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Fewer cancers diagnosed as emergencies, study finds

The number of patients diagnosed with cancer as an emergency has declined, according to a new study.

The research, published in the British Journal of General Practice, found that emergency referrals from GPs had declined by around a half between 2006 and 2015.

The authors said this trend suggests an increase in GPs using two-week wait referrals and earlier diagnosis in general practice overall.

The study looked at over half a million patients with cancer who presented as emergencies between 2006 to 2015.

Out of the patients who had to be referred for emergency treatment, the number of emergencies that presented to GPs halved between 2006 and 2015, from 31% to 17%. In comparison, emergencies presented to A&E increased from 55% to 68%.

The number of emergencies in total also decreased from 56,104 in 2006 to 54,142 in 2015.

The authors of the study said: ‘Around one in five patients with cancer are diagnosed as an emergency, which is associated with worse clinical and patient experience outcomes compared with other diagnostic routes; these poorer outcomes are partially explained by later stage at diagnosis and disease-related complications.

‘[The decrease] likely reflects a reciprocal rise in the use by GPs of two-week wait referrals for suspected cancer in the same period.’

They added: ‘Among emergency presenters, reductions in the GP emergency presentation sub-route could reflect increasing difficulties in accessing in-hours primary care among patients with possible cancer symptoms, and the progressive shrinkage (through the overall increase in two-week wait referrals) of the pool of patients who would have otherwise been diagnosed with cancer as an emergency presentation.’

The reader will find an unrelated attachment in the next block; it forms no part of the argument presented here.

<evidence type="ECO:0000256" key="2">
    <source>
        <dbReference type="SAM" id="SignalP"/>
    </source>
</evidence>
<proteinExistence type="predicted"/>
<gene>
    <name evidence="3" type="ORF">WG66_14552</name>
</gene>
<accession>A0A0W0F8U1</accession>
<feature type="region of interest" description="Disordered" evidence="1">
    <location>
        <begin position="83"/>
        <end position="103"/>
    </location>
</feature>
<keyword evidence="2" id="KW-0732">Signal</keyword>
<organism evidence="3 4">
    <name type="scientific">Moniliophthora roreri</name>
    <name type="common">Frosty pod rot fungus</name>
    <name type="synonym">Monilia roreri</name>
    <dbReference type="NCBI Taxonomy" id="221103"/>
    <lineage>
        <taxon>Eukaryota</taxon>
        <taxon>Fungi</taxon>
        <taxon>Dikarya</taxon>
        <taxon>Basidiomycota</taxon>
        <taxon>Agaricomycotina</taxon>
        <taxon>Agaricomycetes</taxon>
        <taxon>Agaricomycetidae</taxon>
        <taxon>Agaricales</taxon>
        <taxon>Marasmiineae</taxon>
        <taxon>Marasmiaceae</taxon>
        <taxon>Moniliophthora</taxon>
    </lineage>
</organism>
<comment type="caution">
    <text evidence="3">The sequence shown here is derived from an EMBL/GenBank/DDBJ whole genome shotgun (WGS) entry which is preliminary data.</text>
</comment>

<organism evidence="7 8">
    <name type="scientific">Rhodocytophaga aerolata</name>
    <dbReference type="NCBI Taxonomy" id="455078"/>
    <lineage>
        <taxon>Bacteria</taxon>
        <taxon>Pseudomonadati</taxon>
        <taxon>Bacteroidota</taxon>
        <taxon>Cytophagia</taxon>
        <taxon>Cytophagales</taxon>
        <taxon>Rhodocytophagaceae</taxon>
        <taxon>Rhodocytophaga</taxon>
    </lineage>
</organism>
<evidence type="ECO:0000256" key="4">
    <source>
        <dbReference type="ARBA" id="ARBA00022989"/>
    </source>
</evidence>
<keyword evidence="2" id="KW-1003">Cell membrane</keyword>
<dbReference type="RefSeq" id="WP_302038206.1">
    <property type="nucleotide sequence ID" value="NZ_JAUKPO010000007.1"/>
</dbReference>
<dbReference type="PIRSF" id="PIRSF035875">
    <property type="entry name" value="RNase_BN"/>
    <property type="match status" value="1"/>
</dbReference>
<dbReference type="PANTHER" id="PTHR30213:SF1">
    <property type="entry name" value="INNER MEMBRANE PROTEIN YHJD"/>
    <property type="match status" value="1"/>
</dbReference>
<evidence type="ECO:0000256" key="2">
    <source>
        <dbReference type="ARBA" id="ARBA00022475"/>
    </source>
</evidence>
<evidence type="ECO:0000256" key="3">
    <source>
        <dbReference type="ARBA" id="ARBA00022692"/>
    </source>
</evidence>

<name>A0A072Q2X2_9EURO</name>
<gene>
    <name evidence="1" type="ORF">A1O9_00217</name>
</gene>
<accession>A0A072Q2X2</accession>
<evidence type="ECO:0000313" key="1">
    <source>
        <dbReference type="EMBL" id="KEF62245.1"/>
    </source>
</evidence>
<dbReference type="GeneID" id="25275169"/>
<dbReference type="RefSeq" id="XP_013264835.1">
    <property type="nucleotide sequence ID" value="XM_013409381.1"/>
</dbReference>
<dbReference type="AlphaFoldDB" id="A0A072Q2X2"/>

Professor Georgios Lyratzopoulos, author of the study and professor at UCL, said: ‘More than a decade of monitoring trends in care pathways before the diagnosis of cancer reveals that the NHS is continually getting better in diagnosing cancer earlier and avoiding emergency presentations.

‘GPs have played a crucial role in these improvements.

‘But we also need new tests to help assess patients with non-specific symptoms, novel diagnostic technologies are still much needed today as they were a decade ago.’

Professor Martin Marshall, vice chair of the RCGP, said: ‘This drop in cancers being diagnosed as emergency presentations is a testament to the vigilance of GPs and our team members who understand the importance of timely diagnosis, and work hard to strike the balance between over, under and appropriate referral.

‘In cases where cancers are diagnosed as an emergency, it’s important to note that some types of cancer, such as pancreatic cancer, are notoriously difficult to spot in the early stages, either because symptoms might initially be vague and indicative of other, more common conditions – or because there may be no symptoms, at all.’

He added: ‘GPs are highly-trained to spot possible symptoms of the disease before recommending patients onto specialist referral. But the best way to further build on the positive progress we’re seeing with cancer diagnosis in this research, is to give GPs better access to the right diagnostic tools in the community – and the appropriate training to use them.’

It follows reports of record A&E attendances and worst-ever referral waiting times, according to official data.

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